Constructing the decision model

```Constructing the Decision
Model
Y. İlker TOPCU, Ph.D.
www.ilkertopcu.net www.ilkertopcu.org www.ilkertopcu.info
Decision Matrix
• Alternative evaluations w.r.t. attributes are presented
in a decision matrix
• Entries are performance values
• Rows represent alternatives
• Columns represent attributes
Example
Selling price Fuel cons.
Comfort
K TL (cost)
lt/100km (cost)
1-5 (benefit)
a
40
10
5
b
30
9
4
c
35
8
4
Example
Material Selection Problem
•
Consider a material selection problem for a complex 3D part which needs to be
designed for operation in a high-temperature oxygen-rich environment, under
extreme bending fatigue loads. The design is not intended for mass production.
The decision maker (analyst) considers 6 alternative materials and 4 factors with
the data shown below. The quantification of the corrosion resistance data has
been previously done using an 11-point scale.
Material selection factors
Machinability
Material Hardness rating(%) Cost(\$/lb) Corrosion resitance
1
420
25
5
Extremely high (0.865)
2
350
40
3
High (0.665)
3
390
30
3
High (0.665)
4
250
35
1.3
High (0.665)
5
600
30
2.2
Very high (0.745)
6
230
55
4
Average (0.5)
Attributes
• Benefit attributes
Offer increasing monotonic utility. Greater the
attribute value the more its preference
• Cost attributes
Offer decreasing monotonic utility. Greater the
attribute value the less its preference
• Nonmonotonic attributes
Offer nonmonotonic utility. The maximum utility
is located somewhere in the middle of an attribute
range
Global Performance Value
• If solution method that will be utilized is performance
aggregation oriented, performance values should be
aggregated.
• In this case
• Performance values are normalized to eliminate
computational problems caused by differing
measurement units in a decision matrix
• Relative importance of attributes are determined
Normalization
• Aims at obtaining comparable scales, which allow
interattribute as well as intra-attribute comparisons
• Normalized performance values have dimensionless
units
• The larger the normalized value becomes, the more
preference it has
Normalization Methods
1. Distance-Based Normalization Methods
2. Proportion Based Normalization Methods
(Standardization)
Distance-Based Normalization Methods
If we define the normalized rating as the ratio
between individual and combined distance from the
origin (0,0,…,0) then the comparable rating of xij is
given as (Yoon and Kim, 1989):


rij(p) = (xij - 0) /  xkj  0

 k 1
m
p
1/ p





This equation is arranged for benefit attributes.
Cost attributes become benefit attributes by taking
the inverse rating (1/ xij)
Distance-Based Normalization Methods
• Normalization
(p=1: Manhattan distance)
• Vector Normalization (p=2: Euclidean distance)
• Linear Normalization (p=  : Tchebycheff dist.)
m
rij(1) = xij /
x
k 1
kj
2
m
x
rij(2) = xij /
k 1
kj

rij( ) = xij / max xkj , k  1,2,...,m



rij() = min xkj , k  1,2,...,m / xij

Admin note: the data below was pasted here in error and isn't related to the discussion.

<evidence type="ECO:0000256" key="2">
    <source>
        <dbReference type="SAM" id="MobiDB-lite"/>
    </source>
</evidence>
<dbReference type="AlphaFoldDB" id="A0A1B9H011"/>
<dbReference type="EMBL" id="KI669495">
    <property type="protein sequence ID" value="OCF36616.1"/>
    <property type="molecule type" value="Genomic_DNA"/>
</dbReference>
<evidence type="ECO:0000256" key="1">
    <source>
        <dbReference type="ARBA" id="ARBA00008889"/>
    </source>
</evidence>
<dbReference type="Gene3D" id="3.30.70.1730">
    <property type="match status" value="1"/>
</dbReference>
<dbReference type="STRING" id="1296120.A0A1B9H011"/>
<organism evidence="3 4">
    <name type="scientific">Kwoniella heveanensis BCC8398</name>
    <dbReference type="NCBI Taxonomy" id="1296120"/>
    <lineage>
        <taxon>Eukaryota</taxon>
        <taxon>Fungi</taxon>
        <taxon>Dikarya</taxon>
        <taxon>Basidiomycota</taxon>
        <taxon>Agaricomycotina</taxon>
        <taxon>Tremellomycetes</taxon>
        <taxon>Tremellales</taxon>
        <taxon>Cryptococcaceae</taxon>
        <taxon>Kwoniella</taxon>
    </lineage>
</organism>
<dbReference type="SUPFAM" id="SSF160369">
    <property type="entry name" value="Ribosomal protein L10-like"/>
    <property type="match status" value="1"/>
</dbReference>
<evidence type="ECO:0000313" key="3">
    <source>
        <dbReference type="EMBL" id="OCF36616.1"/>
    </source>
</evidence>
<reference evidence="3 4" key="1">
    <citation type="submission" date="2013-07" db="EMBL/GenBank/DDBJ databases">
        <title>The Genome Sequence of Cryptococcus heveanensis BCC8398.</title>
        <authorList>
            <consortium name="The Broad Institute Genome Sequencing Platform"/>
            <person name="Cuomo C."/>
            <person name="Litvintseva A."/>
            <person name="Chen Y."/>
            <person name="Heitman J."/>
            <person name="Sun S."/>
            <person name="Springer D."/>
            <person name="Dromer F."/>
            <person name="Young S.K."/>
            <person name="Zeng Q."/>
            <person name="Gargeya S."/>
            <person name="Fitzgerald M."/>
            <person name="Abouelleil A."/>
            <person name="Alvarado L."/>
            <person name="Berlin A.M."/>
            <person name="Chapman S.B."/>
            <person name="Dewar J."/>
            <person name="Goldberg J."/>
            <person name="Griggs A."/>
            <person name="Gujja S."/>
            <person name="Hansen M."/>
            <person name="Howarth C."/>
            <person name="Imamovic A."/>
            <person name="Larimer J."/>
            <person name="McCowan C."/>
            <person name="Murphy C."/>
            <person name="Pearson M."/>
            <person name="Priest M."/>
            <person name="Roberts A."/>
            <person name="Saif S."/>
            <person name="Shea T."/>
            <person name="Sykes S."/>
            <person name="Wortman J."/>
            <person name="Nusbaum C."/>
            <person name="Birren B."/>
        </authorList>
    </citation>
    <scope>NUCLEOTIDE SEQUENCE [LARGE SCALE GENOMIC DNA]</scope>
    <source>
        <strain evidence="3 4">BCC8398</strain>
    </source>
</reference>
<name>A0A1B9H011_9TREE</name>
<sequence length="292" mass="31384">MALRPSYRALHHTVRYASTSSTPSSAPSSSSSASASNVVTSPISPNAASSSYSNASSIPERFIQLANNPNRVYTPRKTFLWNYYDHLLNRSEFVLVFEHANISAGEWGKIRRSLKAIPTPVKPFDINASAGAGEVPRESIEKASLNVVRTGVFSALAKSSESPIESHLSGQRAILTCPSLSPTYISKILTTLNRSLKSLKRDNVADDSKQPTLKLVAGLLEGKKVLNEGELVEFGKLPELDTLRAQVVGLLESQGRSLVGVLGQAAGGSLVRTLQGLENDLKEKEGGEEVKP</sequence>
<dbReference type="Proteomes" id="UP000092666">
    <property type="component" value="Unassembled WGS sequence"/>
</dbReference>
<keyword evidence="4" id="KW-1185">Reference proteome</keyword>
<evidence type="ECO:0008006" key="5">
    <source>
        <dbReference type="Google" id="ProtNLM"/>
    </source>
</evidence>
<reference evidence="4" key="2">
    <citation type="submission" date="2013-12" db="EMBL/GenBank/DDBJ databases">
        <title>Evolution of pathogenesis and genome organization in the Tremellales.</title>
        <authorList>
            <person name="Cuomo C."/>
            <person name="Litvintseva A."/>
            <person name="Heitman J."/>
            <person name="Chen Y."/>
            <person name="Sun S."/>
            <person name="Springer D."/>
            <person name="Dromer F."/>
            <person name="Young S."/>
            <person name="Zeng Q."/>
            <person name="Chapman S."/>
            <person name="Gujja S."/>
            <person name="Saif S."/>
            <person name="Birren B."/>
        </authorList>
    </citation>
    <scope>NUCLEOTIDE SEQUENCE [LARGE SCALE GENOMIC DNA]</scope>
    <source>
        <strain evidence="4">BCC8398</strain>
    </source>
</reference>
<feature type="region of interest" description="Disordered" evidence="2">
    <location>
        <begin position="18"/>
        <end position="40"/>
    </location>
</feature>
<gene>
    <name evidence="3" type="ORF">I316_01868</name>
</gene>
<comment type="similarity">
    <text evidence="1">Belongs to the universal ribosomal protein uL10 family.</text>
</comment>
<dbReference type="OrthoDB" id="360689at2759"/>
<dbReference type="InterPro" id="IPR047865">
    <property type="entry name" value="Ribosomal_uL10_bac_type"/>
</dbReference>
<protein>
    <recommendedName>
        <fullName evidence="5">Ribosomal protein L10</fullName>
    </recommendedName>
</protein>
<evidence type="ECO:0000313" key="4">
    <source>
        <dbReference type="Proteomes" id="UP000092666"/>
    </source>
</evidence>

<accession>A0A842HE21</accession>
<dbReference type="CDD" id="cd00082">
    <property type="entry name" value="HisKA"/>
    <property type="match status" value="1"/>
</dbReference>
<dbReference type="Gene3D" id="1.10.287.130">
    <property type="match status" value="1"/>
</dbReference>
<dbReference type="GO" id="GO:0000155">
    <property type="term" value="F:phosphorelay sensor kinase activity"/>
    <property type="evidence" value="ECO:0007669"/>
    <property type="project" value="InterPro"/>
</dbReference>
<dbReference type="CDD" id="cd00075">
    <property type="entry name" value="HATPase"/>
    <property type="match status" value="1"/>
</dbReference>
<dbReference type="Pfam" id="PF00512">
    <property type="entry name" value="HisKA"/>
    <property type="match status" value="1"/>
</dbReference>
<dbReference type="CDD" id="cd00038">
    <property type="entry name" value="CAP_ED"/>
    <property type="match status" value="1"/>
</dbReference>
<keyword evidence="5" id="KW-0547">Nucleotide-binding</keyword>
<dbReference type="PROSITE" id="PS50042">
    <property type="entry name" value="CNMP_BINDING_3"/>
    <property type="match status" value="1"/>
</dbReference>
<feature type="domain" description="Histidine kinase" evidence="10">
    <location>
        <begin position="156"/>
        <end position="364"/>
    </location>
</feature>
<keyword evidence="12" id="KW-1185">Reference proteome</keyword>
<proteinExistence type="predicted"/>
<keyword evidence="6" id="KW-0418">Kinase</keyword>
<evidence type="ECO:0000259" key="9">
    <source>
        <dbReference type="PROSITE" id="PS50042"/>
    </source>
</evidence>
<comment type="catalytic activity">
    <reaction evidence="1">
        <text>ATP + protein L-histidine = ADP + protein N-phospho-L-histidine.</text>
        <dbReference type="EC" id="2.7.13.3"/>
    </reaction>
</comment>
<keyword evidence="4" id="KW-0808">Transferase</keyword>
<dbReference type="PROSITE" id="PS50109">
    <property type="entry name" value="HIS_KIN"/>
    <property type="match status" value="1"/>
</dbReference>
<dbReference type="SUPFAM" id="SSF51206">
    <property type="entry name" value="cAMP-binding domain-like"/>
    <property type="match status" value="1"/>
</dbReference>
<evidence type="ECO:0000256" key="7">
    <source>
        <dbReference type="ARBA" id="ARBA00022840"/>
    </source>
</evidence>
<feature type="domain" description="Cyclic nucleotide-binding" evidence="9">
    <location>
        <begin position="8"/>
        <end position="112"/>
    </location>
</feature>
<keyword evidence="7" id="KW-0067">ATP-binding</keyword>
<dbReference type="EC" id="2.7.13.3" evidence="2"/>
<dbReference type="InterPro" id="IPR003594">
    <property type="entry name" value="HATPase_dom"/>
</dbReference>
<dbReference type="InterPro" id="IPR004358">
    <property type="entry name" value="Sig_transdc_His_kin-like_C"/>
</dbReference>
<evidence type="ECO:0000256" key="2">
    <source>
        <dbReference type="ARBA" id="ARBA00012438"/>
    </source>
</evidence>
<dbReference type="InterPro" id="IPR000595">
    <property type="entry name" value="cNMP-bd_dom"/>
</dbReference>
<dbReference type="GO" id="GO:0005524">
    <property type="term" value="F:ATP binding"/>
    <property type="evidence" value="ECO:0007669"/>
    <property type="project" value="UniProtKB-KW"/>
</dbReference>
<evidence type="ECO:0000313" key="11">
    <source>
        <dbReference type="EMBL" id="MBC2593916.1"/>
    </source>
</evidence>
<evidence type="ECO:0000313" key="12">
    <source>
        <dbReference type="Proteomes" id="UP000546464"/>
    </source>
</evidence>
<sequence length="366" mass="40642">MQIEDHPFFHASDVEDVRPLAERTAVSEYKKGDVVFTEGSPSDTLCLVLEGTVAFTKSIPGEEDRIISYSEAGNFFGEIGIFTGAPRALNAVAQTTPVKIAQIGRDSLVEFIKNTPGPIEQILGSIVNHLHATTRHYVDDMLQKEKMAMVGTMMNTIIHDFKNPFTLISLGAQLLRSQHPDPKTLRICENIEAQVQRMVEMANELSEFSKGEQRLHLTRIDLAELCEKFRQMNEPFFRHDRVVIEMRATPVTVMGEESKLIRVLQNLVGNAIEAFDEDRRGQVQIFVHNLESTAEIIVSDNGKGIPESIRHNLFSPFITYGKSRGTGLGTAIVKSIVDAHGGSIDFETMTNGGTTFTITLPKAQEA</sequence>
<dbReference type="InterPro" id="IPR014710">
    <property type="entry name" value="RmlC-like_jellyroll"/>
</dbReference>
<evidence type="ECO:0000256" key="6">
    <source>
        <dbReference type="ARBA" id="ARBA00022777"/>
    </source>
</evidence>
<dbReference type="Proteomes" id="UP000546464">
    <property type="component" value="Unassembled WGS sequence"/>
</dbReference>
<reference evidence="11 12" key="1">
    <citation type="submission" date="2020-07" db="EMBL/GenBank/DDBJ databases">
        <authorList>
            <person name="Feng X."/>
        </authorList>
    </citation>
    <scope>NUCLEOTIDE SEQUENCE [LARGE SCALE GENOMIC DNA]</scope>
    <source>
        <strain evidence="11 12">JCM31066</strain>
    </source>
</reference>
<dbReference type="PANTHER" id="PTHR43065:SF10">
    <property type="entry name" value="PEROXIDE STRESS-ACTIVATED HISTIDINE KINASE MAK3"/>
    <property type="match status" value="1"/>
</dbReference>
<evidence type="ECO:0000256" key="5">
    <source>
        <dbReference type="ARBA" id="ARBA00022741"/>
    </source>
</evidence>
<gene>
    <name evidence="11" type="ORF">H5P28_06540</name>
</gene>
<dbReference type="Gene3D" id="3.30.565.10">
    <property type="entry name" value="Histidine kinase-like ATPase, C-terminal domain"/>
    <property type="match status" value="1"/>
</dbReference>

(BENEFIT ATTRIBUTE)
(COST ATTRIBUTE)
Proporiton-Based Normalization Methods
The proportion of difference between performance
value of the alternative and the worst performance
value to difference between the best and the worst
performance values (Bana E Costa, 1988; Kirkwood, 1997)
rij = (xij – xj-) / (xj* – xj-)
benefit attribute
rij = (xj- – xij) / (xj- – xj*)
cost attribute
where * represents the best and – represents the worst
(best: max. perf. value for benefit; min. perf. value for cost or ideal
value determined by DM for that attribute)
Example
Transformation of Nonmonotonic
Attributes to Monotonic
• exp(–z2/2) exponential function is utilized for
transformation
where z = (xij – xj0) / sj
xj0 is the most favorable performance value w.r.t. attribute j
sj is the standard deviation of performance values w.r.t. attribute j
Example
Attribute Weighting
• Most methods translate the relative importance of
attributes into numbers which are often called as
“weights” (Vincke, 1992)
• Methods utilized for assignment of weights can be
classified in two groups (Huylenbroeck, 1995; Munda 1993; AlKloub et al., 1997; Kleindorfer et al., 1993; Yoon and Hwang, 1995):
• Direct Determination
• Indirect Determination
Weight Assignment Methods
• Direct Determination
• Rating, Point allocation, Categorization
• Ranking
• Swing
• Ratio (Eigenvector prioritization)
• Indirect Determination
• Centrality
• Regression – Conjoint analysis
• Interactive
Swing method
• Given is a set of alternatives and a set of attributes. Let N be the
number of attributes.
1. Determine the best and worst value of each attribute over the set of
alternatives.
2. Create N+1 fictional alternatives. The first fictional alternative is
the "worst-case" and has the worst value on every attribute. The
next N fictional alternatives have the worst value on all but one of
the attributes; on the remaining attribute, each alternative has the
best value on one attribute. (Each of these alternatives has a
different best than any of the others.)
3. Rank order the N+1 fictional alternatives. The ranks are determined
by the decision-maker. The rank of the worst-case alternative will
be N+1, and the rank of the best of the fictional alternatives will be
1.
Swing method (Cont.)
4. Rate the N+1 fictional alternatives. The rating of the worstcase alternative will be 0, and the rating of the best of the
fictional alternatives will be 100. The decision-maker must
rate the others and these ratings should be coherent with the
rankings. That is, if one fictional alternatives has a better rank
than a second, the first should have a higher rating as well. An
alternative's rating is the decision-maker's increase in
satisfaction if he gives up the worst-case alternative and